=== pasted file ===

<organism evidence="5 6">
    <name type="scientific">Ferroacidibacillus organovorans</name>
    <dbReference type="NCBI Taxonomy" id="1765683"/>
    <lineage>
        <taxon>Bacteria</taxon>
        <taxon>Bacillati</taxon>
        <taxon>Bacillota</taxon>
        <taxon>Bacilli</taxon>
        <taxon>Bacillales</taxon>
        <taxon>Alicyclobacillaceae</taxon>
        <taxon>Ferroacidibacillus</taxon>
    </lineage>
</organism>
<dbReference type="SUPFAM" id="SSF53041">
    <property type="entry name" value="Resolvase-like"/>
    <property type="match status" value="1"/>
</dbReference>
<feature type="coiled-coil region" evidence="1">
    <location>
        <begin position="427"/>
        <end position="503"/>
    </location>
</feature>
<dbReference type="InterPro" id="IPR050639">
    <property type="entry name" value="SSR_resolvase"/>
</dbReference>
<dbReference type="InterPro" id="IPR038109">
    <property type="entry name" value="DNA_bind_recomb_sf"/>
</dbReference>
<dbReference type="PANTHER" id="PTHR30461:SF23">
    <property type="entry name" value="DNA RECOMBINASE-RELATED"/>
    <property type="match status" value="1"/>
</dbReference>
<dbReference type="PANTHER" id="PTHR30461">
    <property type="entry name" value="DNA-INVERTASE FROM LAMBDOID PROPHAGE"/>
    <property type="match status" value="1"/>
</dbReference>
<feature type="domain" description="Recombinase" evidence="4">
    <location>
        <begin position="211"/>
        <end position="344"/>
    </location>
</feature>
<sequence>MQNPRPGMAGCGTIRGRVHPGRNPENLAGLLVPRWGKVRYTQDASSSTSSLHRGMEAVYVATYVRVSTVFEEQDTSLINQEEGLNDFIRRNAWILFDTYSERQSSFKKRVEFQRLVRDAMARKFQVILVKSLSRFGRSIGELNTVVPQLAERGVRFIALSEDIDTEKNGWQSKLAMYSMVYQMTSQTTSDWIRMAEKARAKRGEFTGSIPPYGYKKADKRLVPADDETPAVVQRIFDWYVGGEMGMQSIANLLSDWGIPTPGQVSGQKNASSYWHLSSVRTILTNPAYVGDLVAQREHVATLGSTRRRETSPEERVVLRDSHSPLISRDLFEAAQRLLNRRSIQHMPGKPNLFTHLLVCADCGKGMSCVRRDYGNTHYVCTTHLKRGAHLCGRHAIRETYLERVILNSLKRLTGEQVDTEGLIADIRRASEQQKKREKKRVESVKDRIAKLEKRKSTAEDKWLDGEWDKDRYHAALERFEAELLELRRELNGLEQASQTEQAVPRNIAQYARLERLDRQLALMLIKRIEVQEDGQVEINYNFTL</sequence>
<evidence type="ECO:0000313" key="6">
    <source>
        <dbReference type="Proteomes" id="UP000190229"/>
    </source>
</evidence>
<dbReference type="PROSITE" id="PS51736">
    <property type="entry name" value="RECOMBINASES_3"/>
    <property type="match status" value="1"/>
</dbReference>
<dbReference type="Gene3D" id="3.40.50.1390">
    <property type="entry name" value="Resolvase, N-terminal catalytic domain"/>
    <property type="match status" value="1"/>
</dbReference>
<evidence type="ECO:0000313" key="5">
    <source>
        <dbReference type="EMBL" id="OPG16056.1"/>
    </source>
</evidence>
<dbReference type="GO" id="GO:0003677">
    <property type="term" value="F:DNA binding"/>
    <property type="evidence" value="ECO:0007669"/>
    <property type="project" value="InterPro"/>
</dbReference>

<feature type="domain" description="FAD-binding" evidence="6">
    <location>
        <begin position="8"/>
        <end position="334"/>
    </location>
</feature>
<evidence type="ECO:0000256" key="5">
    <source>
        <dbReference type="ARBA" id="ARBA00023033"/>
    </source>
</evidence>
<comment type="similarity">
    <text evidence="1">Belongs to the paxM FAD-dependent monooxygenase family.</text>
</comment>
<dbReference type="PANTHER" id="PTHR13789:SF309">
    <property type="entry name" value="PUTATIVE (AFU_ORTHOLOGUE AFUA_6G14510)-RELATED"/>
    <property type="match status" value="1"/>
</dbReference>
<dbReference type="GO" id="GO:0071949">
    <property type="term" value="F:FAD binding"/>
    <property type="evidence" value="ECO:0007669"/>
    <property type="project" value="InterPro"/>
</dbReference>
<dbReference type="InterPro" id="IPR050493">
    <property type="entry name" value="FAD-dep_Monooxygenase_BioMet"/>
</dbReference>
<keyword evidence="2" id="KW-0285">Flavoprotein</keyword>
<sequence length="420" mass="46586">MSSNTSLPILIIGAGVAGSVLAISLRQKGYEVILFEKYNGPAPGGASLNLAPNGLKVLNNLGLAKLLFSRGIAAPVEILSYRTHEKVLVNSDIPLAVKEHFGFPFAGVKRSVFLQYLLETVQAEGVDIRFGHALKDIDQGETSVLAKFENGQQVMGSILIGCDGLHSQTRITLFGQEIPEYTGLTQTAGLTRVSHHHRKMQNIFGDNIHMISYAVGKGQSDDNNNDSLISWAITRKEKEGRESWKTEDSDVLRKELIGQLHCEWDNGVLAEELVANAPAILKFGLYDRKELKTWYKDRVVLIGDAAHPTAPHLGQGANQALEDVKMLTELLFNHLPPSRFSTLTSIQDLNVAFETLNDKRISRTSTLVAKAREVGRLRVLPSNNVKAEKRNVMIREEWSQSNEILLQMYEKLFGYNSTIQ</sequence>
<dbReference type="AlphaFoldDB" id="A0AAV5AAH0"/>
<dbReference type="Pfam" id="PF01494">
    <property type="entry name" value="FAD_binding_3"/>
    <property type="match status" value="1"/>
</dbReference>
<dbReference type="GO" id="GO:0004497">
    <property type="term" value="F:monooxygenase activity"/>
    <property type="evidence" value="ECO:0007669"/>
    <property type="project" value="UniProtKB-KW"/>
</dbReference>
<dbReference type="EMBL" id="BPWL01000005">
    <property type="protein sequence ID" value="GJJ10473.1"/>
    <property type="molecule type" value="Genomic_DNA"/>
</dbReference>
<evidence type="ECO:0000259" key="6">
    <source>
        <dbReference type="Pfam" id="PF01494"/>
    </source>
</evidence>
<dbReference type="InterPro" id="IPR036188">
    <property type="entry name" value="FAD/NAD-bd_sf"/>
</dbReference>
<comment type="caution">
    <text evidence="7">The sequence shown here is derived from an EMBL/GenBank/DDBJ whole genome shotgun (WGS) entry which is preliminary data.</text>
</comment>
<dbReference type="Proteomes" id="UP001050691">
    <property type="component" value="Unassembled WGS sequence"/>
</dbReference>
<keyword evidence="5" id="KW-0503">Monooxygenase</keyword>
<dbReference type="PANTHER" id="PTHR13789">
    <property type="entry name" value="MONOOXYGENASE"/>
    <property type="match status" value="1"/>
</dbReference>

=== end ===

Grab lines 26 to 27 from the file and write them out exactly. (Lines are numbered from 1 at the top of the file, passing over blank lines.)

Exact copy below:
</dbReference>
<dbReference type="InterPro" id="IPR038109">